The Catholic Church, also known as the Roman Catholic Church, is the world's largest Christian church, with 1.2 billion members. The Catholic hierarchy includes cardinals and bishops and is led by the Bishop of Rome, known as the Pope. The Church teaches that it is the one true church divinely founded by Jesus Christ. It also teaches that its bishops are the successors of Christ's apostles and that the Bishop of Rome, as the successor to the head of the apostles, Saint Peter, has supreme authority over the Church. The Church maintains that the doctrine on faith and morals that it presents as definitive is infallible. Within the Church there are a variety of doctrinal and theological traditions, including the Eastern Catholic Churches, the personal ordinariates and religious communities. It is the world's second largest religious body after Sunni Islam.

The Catholic Church is Trinitarian and defines its mission as spreading the Gospel of Jesus Christ, administering the sacraments and exercising charity. Catholic worship is highly liturgical, focusing on the Mass or Divine Liturgy, in which the sacrament of the Eucharist is celebrated. The Church teaches that when consecrated by a validly ordained priest the bread and wine used during the Mass become the body and blood of Christ through transubstantiation. The Catholic Church practises closed communion and only baptised members of the Church in a state of grace are ordinarily permitted to receive the Eucharist. It holds the Virgin Mary, as mother of Jesus Christ, in special regard and has defined four specific Marian dogmatic teachings, namely her Immaculate Conception without original sin, her status as the Mother of God, her perpetual virginity and her bodily Assumption into Heaven at the end of her earthly life.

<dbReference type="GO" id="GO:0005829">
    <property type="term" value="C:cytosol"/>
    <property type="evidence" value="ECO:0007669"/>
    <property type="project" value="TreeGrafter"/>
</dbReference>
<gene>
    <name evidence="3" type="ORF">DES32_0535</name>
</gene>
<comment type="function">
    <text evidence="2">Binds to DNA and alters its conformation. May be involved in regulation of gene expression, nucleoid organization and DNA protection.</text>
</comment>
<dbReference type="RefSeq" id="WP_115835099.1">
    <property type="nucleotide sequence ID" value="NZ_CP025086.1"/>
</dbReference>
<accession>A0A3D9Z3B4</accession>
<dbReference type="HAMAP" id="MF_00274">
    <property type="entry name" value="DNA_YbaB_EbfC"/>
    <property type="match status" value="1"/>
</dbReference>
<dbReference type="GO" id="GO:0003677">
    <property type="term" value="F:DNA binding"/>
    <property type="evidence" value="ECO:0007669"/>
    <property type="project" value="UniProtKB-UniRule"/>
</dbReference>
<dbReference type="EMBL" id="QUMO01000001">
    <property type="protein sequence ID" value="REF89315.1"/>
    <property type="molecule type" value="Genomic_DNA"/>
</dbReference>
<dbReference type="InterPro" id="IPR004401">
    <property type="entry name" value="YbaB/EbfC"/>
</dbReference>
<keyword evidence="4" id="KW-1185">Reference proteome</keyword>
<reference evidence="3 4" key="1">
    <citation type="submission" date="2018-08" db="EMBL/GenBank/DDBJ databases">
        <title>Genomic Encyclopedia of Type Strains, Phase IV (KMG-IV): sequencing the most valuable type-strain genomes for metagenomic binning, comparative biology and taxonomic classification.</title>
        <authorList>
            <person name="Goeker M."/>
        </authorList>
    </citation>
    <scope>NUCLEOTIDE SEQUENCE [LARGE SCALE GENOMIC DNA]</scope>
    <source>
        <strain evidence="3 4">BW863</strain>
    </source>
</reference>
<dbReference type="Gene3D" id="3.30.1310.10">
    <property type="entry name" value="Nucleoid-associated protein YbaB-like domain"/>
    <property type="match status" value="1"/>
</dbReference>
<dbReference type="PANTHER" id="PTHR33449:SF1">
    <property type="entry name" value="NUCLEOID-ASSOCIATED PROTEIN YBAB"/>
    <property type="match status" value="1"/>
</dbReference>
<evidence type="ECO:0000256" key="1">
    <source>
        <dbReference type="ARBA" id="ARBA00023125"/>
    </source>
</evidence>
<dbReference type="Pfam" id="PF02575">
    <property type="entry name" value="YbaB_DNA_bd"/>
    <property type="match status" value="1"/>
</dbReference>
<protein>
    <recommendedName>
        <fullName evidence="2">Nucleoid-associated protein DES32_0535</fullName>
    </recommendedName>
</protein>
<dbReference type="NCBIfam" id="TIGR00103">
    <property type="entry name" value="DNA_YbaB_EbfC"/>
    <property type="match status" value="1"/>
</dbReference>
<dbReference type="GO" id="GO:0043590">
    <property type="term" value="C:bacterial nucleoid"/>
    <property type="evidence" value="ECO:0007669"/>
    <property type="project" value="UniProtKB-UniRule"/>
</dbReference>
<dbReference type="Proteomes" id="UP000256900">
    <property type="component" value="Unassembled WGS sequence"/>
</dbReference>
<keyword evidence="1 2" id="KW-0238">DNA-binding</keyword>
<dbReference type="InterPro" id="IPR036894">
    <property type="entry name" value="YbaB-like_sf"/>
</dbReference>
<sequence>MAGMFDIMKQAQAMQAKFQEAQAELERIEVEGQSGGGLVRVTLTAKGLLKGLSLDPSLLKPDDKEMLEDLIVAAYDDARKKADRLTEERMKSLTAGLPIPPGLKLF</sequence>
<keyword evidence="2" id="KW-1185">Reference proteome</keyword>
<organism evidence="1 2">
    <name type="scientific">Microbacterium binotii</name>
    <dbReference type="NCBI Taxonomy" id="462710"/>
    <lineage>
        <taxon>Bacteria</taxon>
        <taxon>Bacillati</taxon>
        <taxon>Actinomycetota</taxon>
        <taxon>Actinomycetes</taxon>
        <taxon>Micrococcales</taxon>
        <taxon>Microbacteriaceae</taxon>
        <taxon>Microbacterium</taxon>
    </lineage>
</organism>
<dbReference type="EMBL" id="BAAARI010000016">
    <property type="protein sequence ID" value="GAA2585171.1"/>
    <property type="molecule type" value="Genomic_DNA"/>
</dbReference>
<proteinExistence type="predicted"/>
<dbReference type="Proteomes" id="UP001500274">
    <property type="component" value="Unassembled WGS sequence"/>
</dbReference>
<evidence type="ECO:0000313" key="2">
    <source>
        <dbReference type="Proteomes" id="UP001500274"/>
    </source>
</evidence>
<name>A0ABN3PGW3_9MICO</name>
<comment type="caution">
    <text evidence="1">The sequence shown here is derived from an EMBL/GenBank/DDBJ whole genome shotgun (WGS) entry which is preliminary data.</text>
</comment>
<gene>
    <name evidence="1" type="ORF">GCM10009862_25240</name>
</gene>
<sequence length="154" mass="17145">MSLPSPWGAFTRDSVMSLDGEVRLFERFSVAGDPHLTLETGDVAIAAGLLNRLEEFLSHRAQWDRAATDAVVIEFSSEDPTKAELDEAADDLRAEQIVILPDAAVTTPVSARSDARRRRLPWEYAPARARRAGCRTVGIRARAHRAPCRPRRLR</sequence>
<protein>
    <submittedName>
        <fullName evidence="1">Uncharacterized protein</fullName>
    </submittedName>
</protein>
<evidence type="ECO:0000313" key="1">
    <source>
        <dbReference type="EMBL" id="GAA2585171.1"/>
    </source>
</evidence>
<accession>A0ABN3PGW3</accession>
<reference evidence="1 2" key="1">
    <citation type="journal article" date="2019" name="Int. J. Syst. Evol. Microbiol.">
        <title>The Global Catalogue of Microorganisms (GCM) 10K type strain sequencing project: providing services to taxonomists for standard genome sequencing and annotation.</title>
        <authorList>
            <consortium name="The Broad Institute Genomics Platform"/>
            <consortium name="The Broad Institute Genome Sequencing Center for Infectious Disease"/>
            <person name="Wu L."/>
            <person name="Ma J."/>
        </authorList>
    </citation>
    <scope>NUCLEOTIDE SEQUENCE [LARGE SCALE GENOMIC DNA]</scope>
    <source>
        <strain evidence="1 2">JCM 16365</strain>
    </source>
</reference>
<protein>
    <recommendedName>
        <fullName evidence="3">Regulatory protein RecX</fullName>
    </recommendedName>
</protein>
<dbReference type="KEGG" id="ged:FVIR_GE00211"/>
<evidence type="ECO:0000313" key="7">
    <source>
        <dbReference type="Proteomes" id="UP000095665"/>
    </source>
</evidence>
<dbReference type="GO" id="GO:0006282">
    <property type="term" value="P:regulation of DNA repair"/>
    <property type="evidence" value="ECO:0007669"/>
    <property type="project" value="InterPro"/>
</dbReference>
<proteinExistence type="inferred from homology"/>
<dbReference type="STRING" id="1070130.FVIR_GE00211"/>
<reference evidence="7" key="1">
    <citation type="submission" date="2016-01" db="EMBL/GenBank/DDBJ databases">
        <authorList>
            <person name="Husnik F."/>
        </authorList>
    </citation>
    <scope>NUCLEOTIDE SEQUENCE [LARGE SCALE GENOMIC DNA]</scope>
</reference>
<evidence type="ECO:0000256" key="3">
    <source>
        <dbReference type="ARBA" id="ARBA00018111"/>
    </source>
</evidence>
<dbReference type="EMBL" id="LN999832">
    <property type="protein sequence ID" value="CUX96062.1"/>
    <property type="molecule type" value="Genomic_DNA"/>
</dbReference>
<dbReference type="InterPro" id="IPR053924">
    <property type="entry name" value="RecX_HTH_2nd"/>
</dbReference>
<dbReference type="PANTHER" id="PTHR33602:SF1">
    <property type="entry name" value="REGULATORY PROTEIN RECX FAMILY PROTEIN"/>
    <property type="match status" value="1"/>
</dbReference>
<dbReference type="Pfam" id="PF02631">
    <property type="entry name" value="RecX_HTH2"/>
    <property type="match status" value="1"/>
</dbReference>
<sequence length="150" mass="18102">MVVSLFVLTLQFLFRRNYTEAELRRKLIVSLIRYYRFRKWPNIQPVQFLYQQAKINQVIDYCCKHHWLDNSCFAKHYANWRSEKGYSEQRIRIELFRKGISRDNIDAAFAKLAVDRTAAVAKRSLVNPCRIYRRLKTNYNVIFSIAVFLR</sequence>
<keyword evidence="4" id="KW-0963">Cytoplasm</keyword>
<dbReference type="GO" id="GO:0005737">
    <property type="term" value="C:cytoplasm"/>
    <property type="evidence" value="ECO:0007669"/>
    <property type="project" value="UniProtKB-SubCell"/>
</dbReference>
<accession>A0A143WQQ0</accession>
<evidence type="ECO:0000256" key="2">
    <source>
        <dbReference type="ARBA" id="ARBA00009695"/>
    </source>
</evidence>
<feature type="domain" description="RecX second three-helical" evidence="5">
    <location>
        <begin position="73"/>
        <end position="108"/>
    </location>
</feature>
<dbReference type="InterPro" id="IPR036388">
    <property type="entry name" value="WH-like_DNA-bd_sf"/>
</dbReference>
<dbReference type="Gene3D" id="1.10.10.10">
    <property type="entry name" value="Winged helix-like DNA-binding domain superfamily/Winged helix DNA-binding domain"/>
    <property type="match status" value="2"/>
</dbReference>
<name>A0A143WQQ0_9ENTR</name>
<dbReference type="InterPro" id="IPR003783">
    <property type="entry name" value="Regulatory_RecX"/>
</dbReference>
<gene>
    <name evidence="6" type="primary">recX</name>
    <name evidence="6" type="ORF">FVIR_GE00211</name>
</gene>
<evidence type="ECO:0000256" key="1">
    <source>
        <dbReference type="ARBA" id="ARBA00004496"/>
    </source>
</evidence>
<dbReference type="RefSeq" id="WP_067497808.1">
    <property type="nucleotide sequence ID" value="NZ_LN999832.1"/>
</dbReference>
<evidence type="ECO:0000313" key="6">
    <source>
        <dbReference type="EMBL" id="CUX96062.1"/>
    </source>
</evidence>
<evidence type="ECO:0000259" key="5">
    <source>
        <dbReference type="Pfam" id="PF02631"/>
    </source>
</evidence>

Europe
Catholic Church

The Catholic Church, also known as the Roman Catholic Church, is the world's largest Christian church, with 1.2 billion members. The Catholic hierarchy includes cardinals and bishops and is led by the Bishop of Rome, known as the Pope. The Church teaches that it is the one true church divinely founded by Jesus Christ. It also teaches that its bishops are the successors of Christ's apostles and that the Bishop of Rome, as the successor to the head of the apostles, Saint Peter, has supreme authority over the Church. The Church maintains that the doctrine on faith and morals that it presents as definitive is infallible. Within the Church there are a variety of doctrinal and theological traditions, including the Eastern Catholic Churches, the personal ordinariates and religious communities. It is the world's second largest religious body after Sunni Islam.

The Catholic Church is Trinitarian and defines its mission as spreading the Gospel of Jesus Christ, administering the sacraments and exercising charity. Catholic worship is highly liturgical, focusing on the Mass or Divine Liturgy, in which the sacrament of the Eucharist is celebrated. The Church teaches that when consecrated by a validly ordained priest the bread and wine used during the Mass become the body and blood of Christ through transubstantiation. The Catholic Church practises closed communion and only baptised members of the Church in a state of grace are ordinarily permitted to receive the Eucharist. It holds the Virgin Mary, as mother of Jesus Christ, in special regard and has defined four specific Marian dogmatic teachings, namely her Immaculate Conception without original sin, her status as the Mother of God, her perpetual virginity and her bodily Assumption into Heaven at the end of her earthly life.

News:


Related Websites:


Terms of service | About
28